Word Association. What comes to mind when you see the following words:
EX-BOYFRIEND: that really depends on which ex you are talking about…
WEDDING: that really depends on whose wedding you are talking about…
WRITING: my love
LAW: my past
NEW YORK: home

What three pieces of advice would you offer aspiring-to-be-published authors?
Keep writing! It’s so easy to get discouraged or feel like you don’t have the time to write. But like anything else that is important in life, you have to work at it and make the time for it.
Edit! Editing your work is almost as important as the writing itself. Sure, you’re telling your story, but it’s also important to consider the way that you tell it. You want your writing to be tight, elegant and polished. It can only get to be that way through careful and thorough editing.
Develop a very thick skin. You’re putting yourself out there when you write and not everyone is going to love what you do. But that’s okay! You’re not writing to please everyone out there. You’re writing because you have a story that you want to tell. So start getting used to criticism and then see tip #1—keep writing!

What are you currently working on?
Right now, my main focus is the sequel to SCOT ON THE ROCKS, which Red Dress Ink is scheduled to release in April 2008. It follows the path of our three main characters, Brooke, Vanessa and Jack. Needless to say, more hilarity ensues.


A native New Yorker, Brenda Janowitz has had a flair for all things dramatic since she played the title role in her third grade production of Really Rosie. When asked by her grandmother if the experience made her want to be an actress when she grew up, Brenda responded, “An actress? No. A writer, maybe.”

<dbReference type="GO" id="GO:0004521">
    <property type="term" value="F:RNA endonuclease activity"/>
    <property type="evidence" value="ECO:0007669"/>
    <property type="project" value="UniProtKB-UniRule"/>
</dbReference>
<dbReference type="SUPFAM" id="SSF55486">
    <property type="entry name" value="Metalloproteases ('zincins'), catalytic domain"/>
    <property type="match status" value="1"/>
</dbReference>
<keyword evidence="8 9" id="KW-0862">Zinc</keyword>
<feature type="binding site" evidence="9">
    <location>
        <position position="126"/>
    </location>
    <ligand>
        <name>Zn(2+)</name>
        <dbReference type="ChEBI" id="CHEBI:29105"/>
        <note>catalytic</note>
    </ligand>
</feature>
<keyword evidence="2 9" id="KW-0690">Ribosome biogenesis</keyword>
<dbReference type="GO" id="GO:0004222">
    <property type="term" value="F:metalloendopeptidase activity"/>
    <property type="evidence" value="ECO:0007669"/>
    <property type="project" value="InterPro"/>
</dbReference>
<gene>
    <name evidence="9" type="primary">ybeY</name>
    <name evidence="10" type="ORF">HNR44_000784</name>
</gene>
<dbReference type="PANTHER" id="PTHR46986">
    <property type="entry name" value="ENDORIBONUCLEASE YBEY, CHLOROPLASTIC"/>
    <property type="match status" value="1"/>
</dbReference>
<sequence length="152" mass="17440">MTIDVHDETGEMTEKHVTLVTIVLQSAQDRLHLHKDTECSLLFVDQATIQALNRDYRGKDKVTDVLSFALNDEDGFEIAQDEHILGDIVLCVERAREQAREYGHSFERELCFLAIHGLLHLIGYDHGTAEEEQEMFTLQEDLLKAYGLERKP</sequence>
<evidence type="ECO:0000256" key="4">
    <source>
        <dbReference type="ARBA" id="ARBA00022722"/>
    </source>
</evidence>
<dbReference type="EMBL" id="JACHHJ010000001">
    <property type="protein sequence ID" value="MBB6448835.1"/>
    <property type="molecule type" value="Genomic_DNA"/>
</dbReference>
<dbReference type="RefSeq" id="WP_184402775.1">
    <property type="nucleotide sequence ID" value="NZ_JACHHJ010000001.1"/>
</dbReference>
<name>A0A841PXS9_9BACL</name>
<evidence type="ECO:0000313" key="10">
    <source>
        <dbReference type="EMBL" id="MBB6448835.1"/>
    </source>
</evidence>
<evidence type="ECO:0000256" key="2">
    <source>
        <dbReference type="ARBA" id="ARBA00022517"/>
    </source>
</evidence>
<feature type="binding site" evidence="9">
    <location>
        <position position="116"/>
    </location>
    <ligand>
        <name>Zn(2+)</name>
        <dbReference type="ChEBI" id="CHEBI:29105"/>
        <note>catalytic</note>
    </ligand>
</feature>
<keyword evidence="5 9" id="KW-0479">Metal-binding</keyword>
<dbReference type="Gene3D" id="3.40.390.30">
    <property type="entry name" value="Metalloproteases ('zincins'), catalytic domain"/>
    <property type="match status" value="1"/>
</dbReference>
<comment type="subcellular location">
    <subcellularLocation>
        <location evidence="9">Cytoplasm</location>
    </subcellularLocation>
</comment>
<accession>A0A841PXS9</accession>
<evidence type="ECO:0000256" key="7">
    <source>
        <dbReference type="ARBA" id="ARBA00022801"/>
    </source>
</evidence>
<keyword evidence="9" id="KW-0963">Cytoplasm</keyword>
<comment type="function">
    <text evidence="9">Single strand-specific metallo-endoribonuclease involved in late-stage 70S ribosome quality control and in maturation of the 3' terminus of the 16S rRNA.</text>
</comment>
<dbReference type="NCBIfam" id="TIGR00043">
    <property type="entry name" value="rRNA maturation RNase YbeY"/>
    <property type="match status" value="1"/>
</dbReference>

Brenda attended Cornell University, earning a Bachelor of Science in Human Service Studies, with a Concentration in Race and Discrimination. After graduating from Cornell, she attended Hofstra Law School, where she was a member of the Law Review and won the Law Review Writing Competition. Upon graduation from Hofstra, she went to work for the law firm Kaye Scholer, LLP, where she was an associate in the Intellectual Property group, handling cases in the areas of trademark, anti-trust, internet, and false advertising. Brenda left Kaye Scholer to pursue a federal clerkship with the Honorable Marilyn Dolan Go, United States Magistrate Judge for the Eastern District of New York.

Since her clerkship, Brenda has worked as a career counselor at two New York City law schools, where she published a number of articles on career related issues in publications such as the National Law Journal and the New York Law Journal. She currently lives in Manhattan where she lectures on the publishing process and teaches creative writing at Mediabistro.

To learn more about Brenda and SCOT ON THE ROCKS, check out her website!


  1. What a great interview! I want to know more about the book, so I’m going to, and Brenda’s site to check it out.

    ChickLitGurrl–thanks for sharing such fun stuff with your readers!

    One thing I was curious about–my husband’s name is Scott with two Ts… interesting that you chose one T–but is the Scot the character’s name, or is he from Scotland? Is Scotland one or two Ts… heck, I’m so confused, I could maybe use a SCOTCH, since my real SCOTT is out of town!

  2. OK, I is a idiot. Now I see the ex-boyfriend’s name is Trip and he’s Scottish.

    Got it.

    Sorry for the confusion; everyone go back to their regularly scheduled program.